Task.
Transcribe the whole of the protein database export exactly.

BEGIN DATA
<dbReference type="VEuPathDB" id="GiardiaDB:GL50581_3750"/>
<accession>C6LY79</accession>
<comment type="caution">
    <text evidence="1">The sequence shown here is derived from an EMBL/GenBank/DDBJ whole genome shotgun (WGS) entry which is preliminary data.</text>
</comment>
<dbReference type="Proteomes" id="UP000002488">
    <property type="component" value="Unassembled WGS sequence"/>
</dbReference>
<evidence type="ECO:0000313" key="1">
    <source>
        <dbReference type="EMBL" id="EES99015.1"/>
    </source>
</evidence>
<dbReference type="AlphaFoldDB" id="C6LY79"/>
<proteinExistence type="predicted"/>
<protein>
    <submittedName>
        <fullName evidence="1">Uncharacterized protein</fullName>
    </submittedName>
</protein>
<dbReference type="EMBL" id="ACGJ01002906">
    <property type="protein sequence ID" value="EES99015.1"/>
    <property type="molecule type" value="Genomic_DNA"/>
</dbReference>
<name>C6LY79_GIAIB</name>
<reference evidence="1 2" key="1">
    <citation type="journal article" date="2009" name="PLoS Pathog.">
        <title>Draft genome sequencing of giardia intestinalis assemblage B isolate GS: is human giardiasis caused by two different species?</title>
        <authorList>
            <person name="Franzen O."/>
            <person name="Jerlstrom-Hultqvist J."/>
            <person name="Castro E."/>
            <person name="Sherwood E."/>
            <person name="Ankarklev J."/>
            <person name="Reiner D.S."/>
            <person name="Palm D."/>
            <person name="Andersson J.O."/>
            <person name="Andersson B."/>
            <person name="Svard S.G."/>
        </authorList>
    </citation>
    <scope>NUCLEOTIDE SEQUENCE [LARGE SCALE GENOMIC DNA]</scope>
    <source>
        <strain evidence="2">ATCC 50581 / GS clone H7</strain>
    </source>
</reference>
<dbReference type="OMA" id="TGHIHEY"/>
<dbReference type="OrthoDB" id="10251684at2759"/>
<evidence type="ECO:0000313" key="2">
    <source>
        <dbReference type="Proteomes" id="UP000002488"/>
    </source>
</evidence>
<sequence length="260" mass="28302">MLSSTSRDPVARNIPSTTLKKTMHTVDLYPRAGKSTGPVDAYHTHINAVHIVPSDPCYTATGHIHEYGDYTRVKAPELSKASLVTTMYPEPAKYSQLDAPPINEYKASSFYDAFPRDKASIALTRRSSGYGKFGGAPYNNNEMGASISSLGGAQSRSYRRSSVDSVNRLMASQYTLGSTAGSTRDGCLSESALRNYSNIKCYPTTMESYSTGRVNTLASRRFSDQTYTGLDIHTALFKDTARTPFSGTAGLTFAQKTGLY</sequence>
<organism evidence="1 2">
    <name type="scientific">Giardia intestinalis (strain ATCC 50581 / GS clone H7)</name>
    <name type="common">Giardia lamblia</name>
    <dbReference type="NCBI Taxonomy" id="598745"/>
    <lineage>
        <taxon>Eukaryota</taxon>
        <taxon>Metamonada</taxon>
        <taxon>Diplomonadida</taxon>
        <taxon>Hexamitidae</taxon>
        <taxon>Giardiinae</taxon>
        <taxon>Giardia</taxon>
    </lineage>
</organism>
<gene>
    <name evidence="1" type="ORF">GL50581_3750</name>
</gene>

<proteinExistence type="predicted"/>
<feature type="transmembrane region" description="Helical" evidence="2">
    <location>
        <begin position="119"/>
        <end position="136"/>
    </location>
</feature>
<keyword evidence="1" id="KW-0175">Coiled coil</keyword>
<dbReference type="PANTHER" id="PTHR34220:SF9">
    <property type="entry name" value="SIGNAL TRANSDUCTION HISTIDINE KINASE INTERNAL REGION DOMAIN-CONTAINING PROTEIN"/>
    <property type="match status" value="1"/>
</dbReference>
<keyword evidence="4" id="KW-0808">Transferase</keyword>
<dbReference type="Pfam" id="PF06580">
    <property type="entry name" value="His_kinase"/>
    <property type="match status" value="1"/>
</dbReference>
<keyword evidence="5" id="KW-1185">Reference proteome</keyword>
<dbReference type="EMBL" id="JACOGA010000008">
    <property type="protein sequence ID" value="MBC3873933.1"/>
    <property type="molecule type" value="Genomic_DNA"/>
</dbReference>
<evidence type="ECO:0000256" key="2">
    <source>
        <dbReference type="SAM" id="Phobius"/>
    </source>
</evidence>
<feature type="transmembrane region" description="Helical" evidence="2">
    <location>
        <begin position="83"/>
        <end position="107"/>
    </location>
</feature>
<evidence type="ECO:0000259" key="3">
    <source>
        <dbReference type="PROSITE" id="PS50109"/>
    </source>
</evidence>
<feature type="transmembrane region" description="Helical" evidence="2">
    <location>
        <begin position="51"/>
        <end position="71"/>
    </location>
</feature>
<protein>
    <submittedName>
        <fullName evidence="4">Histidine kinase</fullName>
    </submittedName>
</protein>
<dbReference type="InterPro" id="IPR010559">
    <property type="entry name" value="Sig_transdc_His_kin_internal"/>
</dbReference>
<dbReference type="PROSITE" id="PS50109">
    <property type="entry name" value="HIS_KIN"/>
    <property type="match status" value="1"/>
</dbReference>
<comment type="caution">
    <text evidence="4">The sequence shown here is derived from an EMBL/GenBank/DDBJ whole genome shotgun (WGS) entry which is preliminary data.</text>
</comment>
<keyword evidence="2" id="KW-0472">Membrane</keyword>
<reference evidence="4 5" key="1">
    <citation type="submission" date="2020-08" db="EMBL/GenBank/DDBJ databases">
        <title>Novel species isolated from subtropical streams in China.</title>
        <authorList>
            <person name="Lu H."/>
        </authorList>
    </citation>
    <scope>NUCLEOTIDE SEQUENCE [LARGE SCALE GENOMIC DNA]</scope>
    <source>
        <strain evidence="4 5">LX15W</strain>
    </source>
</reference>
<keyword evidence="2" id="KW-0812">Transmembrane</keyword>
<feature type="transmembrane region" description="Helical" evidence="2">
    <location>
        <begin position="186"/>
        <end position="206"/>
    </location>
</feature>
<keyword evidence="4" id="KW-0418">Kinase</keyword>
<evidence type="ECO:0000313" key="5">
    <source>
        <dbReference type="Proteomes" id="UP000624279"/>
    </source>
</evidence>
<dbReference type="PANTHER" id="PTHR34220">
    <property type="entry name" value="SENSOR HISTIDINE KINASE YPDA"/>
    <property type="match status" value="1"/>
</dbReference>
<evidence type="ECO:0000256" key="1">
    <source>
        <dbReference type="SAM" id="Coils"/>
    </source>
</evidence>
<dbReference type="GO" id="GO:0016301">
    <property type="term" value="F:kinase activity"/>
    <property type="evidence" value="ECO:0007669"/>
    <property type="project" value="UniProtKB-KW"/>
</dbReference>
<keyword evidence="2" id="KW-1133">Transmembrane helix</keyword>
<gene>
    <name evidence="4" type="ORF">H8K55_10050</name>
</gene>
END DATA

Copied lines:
<dbReference type="VEuPathDB" id="GiardiaDB:GL50581_3750"/>
<accession>C6LY79</accession>
<comment type="caution">
    <text evidence="1">The sequence shown here is derived from an EMBL/GenBank/DDBJ whole genome shotgun (WGS) entry which is preliminary data.</text>
</comment>
<dbReference type="Proteomes" id="UP000002488">
    <property type="component" value="Unassembled WGS sequence"/>
</dbReference>
<evidence type="ECO:0000313" key="1">
    <source>
        <dbReference type="EMBL" id="EES99015.1"/>
    </source>
</evidence>
<dbReference type="AlphaFoldDB" id="C6LY79"/>
<proteinExistence type="predicted"/>
<protein>
    <submittedName>
        <fullName evidence="1">Uncharacterized protein</fullName>
    </submittedName>
</protein>
<dbReference type="EMBL" id="ACGJ01002906">
    <property type="protein sequence ID" value="EES99015.1"/>
    <property type="molecule type" value="Genomic_DNA"/>
</dbReference>
<name>C6LY79_GIAIB</name>
<reference evidence="1 2" key="1">
    <citation type="journal article" date="2009" name="PLoS Pathog.">
        <title>Draft genome sequencing of giardia intestinalis assemblage B isolate GS: is human giardiasis caused by two different species?</title>
        <authorList>
            <person name="Franzen O."/>
            <person name="Jerlstrom-Hultqvist J."/>
            <person name="Castro E."/>
            <person name="Sherwood E."/>
            <person name="Ankarklev J."/>
            <person name="Reiner D.S."/>
            <person name="Palm D."/>
            <person name="Andersson J.O."/>
            <person name="Andersson B."/>
            <person name="Svard S.G."/>
        </authorList>
    </citation>
    <scope>NUCLEOTIDE SEQUENCE [LARGE SCALE GENOMIC DNA]</scope>
    <source>
        <strain evidence="2">ATCC 50581 / GS clone H7</strain>
    </source>
</reference>
<dbReference type="OMA" id="TGHIHEY"/>
<dbReference type="OrthoDB" id="10251684at2759"/>
<evidence type="ECO:0000313" key="2">
    <source>
        <dbReference type="Proteomes" id="UP000002488"/>
    </source>
</evidence>
<sequence length="260" mass="28302">MLSSTSRDPVARNIPSTTLKKTMHTVDLYPRAGKSTGPVDAYHTHINAVHIVPSDPCYTATGHIHEYGDYTRVKAPELSKASLVTTMYPEPAKYSQLDAPPINEYKASSFYDAFPRDKASIALTRRSSGYGKFGGAPYNNNEMGASISSLGGAQSRSYRRSSVDSVNRLMASQYTLGSTAGSTRDGCLSESALRNYSNIKCYPTTMESYSTGRVNTLASRRFSDQTYTGLDIHTALFKDTARTPFSGTAGLTFAQKTGLY</sequence>
<organism evidence="1 2">
    <name type="scientific">Giardia intestinalis (strain ATCC 50581 / GS clone H7)</name>
    <name type="common">Giardia lamblia</name>
    <dbReference type="NCBI Taxonomy" id="598745"/>
    <lineage>
        <taxon>Eukaryota</taxon>
        <taxon>Metamonada</taxon>
        <taxon>Diplomonadida</taxon>
        <taxon>Hexamitidae</taxon>
        <taxon>Giardiinae</taxon>
        <taxon>Giardia</taxon>
    </lineage>
</organism>
<gene>
    <name evidence="1" type="ORF">GL50581_3750</name>
</gene>

<proteinExistence type="predicted"/>
<feature type="transmembrane region" description="Helical" evidence="2">
    <location>
        <begin position="119"/>
        <end position="136"/>
    </location>
</feature>
<keyword evidence="1" id="KW-0175">Coiled coil</keyword>
<dbReference type="PANTHER" id="PTHR34220:SF9">
    <property type="entry name" value="SIGNAL TRANSDUCTION HISTIDINE KINASE INTERNAL REGION DOMAIN-CONTAINING PROTEIN"/>
    <property type="match status" value="1"/>
</dbReference>
<keyword evidence="4" id="KW-0808">Transferase</keyword>
<dbReference type="Pfam" id="PF06580">
    <property type="entry name" value="His_kinase"/>
    <property type="match status" value="1"/>
</dbReference>
<keyword evidence="5" id="KW-1185">Reference proteome</keyword>
<dbReference type="EMBL" id="JACOGA010000008">
    <property type="protein sequence ID" value="MBC3873933.1"/>
    <property type="molecule type" value="Genomic_DNA"/>
</dbReference>
<evidence type="ECO:0000256" key="2">
    <source>
        <dbReference type="SAM" id="Phobius"/>
    </source>
</evidence>
<feature type="transmembrane region" description="Helical" evidence="2">
    <location>
        <begin position="83"/>
        <end position="107"/>
    </location>
</feature>
<evidence type="ECO:0000259" key="3">
    <source>
        <dbReference type="PROSITE" id="PS50109"/>
    </source>
</evidence>
<feature type="transmembrane region" description="Helical" evidence="2">
    <location>
        <begin position="51"/>
        <end position="71"/>
    </location>
</feature>
<protein>
    <submittedName>
        <fullName evidence="4">Histidine kinase</fullName>
    </submittedName>
</protein>
<dbReference type="InterPro" id="IPR010559">
    <property type="entry name" value="Sig_transdc_His_kin_internal"/>
</dbReference>
<dbReference type="PROSITE" id="PS50109">
    <property type="entry name" value="HIS_KIN"/>
    <property type="match status" value="1"/>
</dbReference>
<comment type="caution">
    <text evidence="4">The sequence shown here is derived from an EMBL/GenBank/DDBJ whole genome shotgun (WGS) entry which is preliminary data.</text>
</comment>
<keyword evidence="2" id="KW-0472">Membrane</keyword>
<reference evidence="4 5" key="1">
    <citation type="submission" date="2020-08" db="EMBL/GenBank/DDBJ databases">
        <title>Novel species isolated from subtropical streams in China.</title>
        <authorList>
            <person name="Lu H."/>
        </authorList>
    </citation>
    <scope>NUCLEOTIDE SEQUENCE [LARGE SCALE GENOMIC DNA]</scope>
    <source>
        <strain evidence="4 5">LX15W</strain>
    </source>
</reference>
<keyword evidence="2" id="KW-0812">Transmembrane</keyword>
<feature type="transmembrane region" description="Helical" evidence="2">
    <location>
        <begin position="186"/>
        <end position="206"/>
    </location>
</feature>
<keyword evidence="4" id="KW-0418">Kinase</keyword>
<evidence type="ECO:0000313" key="5">
    <source>
        <dbReference type="Proteomes" id="UP000624279"/>
    </source>
</evidence>
<dbReference type="PANTHER" id="PTHR34220">
    <property type="entry name" value="SENSOR HISTIDINE KINASE YPDA"/>
    <property type="match status" value="1"/>
</dbReference>
<evidence type="ECO:0000256" key="1">
    <source>
        <dbReference type="SAM" id="Coils"/>
    </source>
</evidence>
<dbReference type="GO" id="GO:0016301">
    <property type="term" value="F:kinase activity"/>
    <property type="evidence" value="ECO:0007669"/>
    <property type="project" value="UniProtKB-KW"/>
</dbReference>
<keyword evidence="2" id="KW-1133">Transmembrane helix</keyword>
<gene>
    <name evidence="4" type="ORF">H8K55_10050</name>
</gene>